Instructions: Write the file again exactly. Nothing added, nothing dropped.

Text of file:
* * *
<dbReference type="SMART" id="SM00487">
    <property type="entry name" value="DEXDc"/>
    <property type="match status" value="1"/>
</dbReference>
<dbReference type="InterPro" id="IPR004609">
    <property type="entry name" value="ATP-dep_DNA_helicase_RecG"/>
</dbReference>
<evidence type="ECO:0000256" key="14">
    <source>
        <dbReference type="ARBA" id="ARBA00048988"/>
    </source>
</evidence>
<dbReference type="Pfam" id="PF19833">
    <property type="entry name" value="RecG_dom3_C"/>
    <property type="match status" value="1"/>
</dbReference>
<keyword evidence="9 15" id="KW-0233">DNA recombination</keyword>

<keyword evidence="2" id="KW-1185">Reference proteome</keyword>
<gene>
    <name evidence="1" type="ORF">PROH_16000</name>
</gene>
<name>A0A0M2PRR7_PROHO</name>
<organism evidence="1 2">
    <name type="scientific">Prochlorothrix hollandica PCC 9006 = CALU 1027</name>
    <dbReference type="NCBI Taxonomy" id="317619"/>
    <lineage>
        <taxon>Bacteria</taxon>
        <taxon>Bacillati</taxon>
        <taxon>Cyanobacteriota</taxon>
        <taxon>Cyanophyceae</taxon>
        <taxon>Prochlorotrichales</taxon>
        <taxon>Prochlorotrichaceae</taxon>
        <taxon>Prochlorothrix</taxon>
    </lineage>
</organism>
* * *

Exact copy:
<dbReference type="SMART" id="SM00487">
    <property type="entry name" value="DEXDc"/>
    <property type="match status" value="1"/>
</dbReference>
<dbReference type="InterPro" id="IPR004609">
    <property type="entry name" value="ATP-dep_DNA_helicase_RecG"/>
</dbReference>
<evidence type="ECO:0000256" key="14">
    <source>
        <dbReference type="ARBA" id="ARBA00048988"/>
    </source>
</evidence>
<dbReference type="Pfam" id="PF19833">
    <property type="entry name" value="RecG_dom3_C"/>
    <property type="match status" value="1"/>
</dbReference>
<keyword evidence="9 15" id="KW-0233">DNA recombination</keyword>

<keyword evidence="2" id="KW-1185">Reference proteome</keyword>
<gene>
    <name evidence="1" type="ORF">PROH_16000</name>
</gene>
<name>A0A0M2PRR7_PROHO</name>
<organism evidence="1 2">
    <name type="scientific">Prochlorothrix hollandica PCC 9006 = CALU 1027</name>
    <dbReference type="NCBI Taxonomy" id="317619"/>
    <lineage>
        <taxon>Bacteria</taxon>
        <taxon>Bacillati</taxon>
        <taxon>Cyanobacteriota</taxon>
        <taxon>Cyanophyceae</taxon>
        <taxon>Prochlorotrichales</taxon>
        <taxon>Prochlorotrichaceae</taxon>
        <taxon>Prochlorothrix</taxon>
    </lineage>
</organism>